There are three types of tyres that you can use on a road bike and this will also affect the type of wheel rim you need. There is a clincher, tubular or tubeless and the wheel with specify which tyre it will be compatible with. Clincher are your standard inner tube tyres, tubulars are often what the professionals use and tubeless is super popular amongst the mountain bike community and is starting to filter into road bikes.
Disc or Rim Brakes
As well as thinking about what gears and wheels you might want, you will need to choose whether you want disc or traditional rim brakes.
Rim brakes are still lighter and more aerodynamic, but the difference is dropping. Disc brakes provide better power, are less affected by bad weather and if you ding your rim they will still continue to work.
The Extra Bits...
Most bikes will come with a set of pedals but for most road riders a clipped in pedal is prefered. Pedals that clip to your road bike shoes give you more power, less wasted energy on the up stroke, more control and stability over the bike and allow you to pedal more fluidly as your legs become an extension of the bike.
There are two main types of system, the SPD-SL which is mainly used for road cycled and the two bolt clip in system which is mainly used for mountain bikes.
The SPD-SL system has a large plastic cleat which attaches to your shoe with three bolts. The clip-in mechanism on the pedal is one-sided only, so you need to ensure the pedal is the correct way up to clip in. These provide a more stable platform and can enhance power transfer and performance. However, because the cleats are large and protrude out of the tread on the shoe, these are not great for walking in.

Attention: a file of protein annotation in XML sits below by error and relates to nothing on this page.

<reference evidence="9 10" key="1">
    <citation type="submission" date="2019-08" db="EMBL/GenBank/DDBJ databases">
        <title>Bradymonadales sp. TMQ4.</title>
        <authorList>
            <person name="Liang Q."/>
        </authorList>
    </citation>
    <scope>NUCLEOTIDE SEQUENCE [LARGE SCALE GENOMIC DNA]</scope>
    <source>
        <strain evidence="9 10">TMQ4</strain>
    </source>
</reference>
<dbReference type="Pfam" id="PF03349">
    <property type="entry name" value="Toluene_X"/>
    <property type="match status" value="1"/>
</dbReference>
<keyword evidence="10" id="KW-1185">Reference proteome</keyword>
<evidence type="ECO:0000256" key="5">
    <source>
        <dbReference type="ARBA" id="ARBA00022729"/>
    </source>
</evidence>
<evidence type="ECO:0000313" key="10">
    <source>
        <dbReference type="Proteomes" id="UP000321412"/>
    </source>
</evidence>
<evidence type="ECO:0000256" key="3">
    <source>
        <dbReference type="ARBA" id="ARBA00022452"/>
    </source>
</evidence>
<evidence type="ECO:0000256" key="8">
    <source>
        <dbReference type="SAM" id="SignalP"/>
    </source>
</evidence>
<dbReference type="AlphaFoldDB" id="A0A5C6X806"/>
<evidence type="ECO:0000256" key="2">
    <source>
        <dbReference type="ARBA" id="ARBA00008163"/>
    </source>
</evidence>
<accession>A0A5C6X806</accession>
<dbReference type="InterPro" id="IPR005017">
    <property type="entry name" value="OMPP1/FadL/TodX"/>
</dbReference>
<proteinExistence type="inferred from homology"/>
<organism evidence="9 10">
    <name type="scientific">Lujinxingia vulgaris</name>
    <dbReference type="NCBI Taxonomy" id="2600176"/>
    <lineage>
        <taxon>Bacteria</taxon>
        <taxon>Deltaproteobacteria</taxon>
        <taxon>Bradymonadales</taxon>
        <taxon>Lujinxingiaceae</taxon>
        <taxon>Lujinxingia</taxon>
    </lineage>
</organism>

The two bolt system which is more used for mountain biking and touring and the clip-in mechanism on the pedal is on both sides; making it easier to clip-in. As these cleats are smaller, they can be recessed into the tread of some shoes, making it easier to walk around when off the bike.
It is important to consider which brand of road bike shows you have or want to buy. Most brands will be compatible with both types of cleats but some will be specific, be sure to check before you buy!
Pump, extra inner tube etc
When buying a road bike you also want to think about the extra little bits that you need when on a road ride. This can include a pump, spare inner tube, tyre levers, water bottle cage and perhaps even a small saddle bag for your spare bits if you ever get a puncture!
It’s really important you get the right frame size for you, this will not only affect how comfortable you are on your bike but also your performance on the bike too! Most road bikes come in up to 6 different frame sizes, with women's specific frames often offered as well. It is important to get the right frame size for your body geometry.
If you are unsure about what size frame you should buy, pop into one of our stores and we can help fit the right bike for you, or just give us a call and we can offer you some advice.